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Islamist Terrorism and Democracy in the Middle East

Katerina Dalacoura



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Cambridge University Press
04 August 2011
What were the reasons behind the terrorist attacks of September 11th? Does the cause of Islamist terrorism relate to the lack of democracy in the Middle East? Through detailed research into the activities of both radical and moderate organizations across the Middle East, such as the Muslim Brotherhood, Hamas and Hizbullah, and via interviews with key personnel, Katerina Dalacoura investigates whether repression and political exclusion pushed Islamist entities to adopt terrorist tactics. She also explores whether inclusion in the political process has had the opposite effect of encouraging Islamist groups toward moderation and ideological pragmatism. In a challenge to the conventional wisdom, she concludes that Islamist terrorism is not a direct consequence of authoritarianism in the Middle East and that there are many key factors that generate radicalism.
By:   Katerina Dalacoura
Imprint:   Cambridge University Press
Country of Publication:   United Kingdom
Dimensions:   Height: 228mm,  Width: 152mm,  Spine: 14mm
Weight:   360g
ISBN:   9780521683791
ISBN 10:   0521683793
Publication Date:   04 August 2011
Audience:   Professional and scholarly ,  College/higher education ,  Undergraduate ,  Primary
Format:   Paperback
Publisher's Status:   Active
Introduction; 1. Terrorism, democracy, and Islamist terrorism; 2. Transnational Islamist terrorism: Al-Qaeda; 3. Islamist terrorism and national liberation: Hamas and Hizbullah; 4. Islamist terrorism in domestic conflicts: the armed Islamic group in Algeria and the Gamaa Islamiya in Egypt; 5. Moderation and Islamist movements in opposition: the Jordanian Muslim Brotherhood/Islamic Action Front; the Egyptian Muslim Brotherhood and the Tunisian Nahda; 6. Islamist moderation and the experience of government: Turkey's Welfare, Justice and Development Party; and the Islamic Republic of Iran.

Reviews for Islamist Terrorism and Democracy in the Middle East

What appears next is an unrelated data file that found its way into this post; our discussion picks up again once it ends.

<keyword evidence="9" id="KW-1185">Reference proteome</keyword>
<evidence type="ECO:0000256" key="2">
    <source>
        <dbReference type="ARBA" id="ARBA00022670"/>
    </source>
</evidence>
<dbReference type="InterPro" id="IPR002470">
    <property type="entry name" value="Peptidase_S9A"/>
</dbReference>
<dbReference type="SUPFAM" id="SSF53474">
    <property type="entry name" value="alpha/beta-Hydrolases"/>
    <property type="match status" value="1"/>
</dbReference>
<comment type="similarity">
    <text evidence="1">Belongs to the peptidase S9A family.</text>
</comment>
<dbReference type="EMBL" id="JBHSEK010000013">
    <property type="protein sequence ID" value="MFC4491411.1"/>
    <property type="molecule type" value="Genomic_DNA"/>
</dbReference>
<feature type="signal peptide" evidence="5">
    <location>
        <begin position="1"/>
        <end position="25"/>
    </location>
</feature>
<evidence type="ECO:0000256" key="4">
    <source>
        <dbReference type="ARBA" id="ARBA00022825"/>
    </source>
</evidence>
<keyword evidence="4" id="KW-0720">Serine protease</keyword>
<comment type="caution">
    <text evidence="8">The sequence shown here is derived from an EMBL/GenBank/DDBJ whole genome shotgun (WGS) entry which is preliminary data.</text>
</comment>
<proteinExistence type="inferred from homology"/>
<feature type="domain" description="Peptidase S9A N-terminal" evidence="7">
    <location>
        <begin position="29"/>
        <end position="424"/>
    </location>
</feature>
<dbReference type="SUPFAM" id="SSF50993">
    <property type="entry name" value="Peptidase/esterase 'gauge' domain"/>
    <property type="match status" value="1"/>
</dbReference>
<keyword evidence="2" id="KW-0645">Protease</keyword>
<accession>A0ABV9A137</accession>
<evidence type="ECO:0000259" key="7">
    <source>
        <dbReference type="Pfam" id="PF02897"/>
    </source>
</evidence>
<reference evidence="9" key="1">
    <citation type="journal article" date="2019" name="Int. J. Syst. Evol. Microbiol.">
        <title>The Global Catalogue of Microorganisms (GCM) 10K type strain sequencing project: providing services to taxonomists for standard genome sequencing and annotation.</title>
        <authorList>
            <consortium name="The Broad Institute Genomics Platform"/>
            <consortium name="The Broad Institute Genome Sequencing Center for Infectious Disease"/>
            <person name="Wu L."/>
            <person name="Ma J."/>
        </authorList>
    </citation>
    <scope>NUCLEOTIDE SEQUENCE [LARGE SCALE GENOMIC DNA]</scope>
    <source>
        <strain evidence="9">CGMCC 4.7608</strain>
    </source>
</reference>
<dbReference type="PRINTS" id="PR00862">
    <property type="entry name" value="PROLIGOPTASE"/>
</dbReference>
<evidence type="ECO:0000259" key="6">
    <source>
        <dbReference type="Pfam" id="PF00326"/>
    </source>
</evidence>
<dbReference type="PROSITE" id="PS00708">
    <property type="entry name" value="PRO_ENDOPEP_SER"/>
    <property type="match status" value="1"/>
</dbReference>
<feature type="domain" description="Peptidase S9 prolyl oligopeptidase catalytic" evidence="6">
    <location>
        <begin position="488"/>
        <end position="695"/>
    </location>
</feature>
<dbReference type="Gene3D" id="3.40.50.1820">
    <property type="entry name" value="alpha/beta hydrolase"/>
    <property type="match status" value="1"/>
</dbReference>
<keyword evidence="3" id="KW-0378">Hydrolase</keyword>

'In this provocative book, Katerina Dalacoura challenges the fashionable view that the lack of democracy in the Middle East is a significant factor behind Islamist violence - and its corollary, that democratization is the antidote to terrorism. Resisting the notion of some kind of Middle East exceptionalism - the idea that, for religious, cultural or other reasons, the region is uniquely resistant to democratization - the author draws on a wide array of case-studies to test out her thesis.' Roger Hardy, International Affairs Dalacoura's informed discussion of the trajectories of groups like the Armed Islamic Group and Gama'a Islamiyya that led bloody insurrections in Algeria and Egypt, and those like Egypt's Muslim Brotherhood and Turkey's Justice and Development Party that contest power non-violently, makes the case for counter-terrorism policies that appreciate the dynamic range of Islamist movements and promote democracy without claiming that political pluralism is the decisive antidote to armed violence that targets civilians. - Joe Stork, Deputy Director, Middle East and North Africa division, Human Rights Watch In this challenging book, Katerina Dalacoura situates her analysis of Islamist terrorism within the theoretical discussion of terrorism in general, in opposition to the thesis of `Middle Eastern exceptionalism'...Well researched and admirably argued, her book is a considerable achievement and a most important contribution to the debate; it will be read with profit by all specialists on the region as well as those working in terrorism studies. - Hugh Roberts, Director, North Africa Project, International Crisis Group Drawing on her deep knowledge of Middle East politics, Dalacoura powerfully challenges pat assumptions about a simple link between democratic deficits and the spread of Islamist terrorism and about possible moderating effects of political inclusion. Conceptually-rigorous, empirically-rich, incisive, and searching, this is a major study on a topic of fundamental, continuing importance. - Thomas Carothers, Carnegie Endowment for International Peace Islamist Terrorism and Democracy in the Middle East is well-written, thoroughly researched, and provides interesting details about many of the Islamist movements included, such as details about their internal debates over strategies and tactics. In it, Dalacoura raises serious and thought-provoking questions about policies and theoretical debates of tremendous consequence. - Middle East Journal

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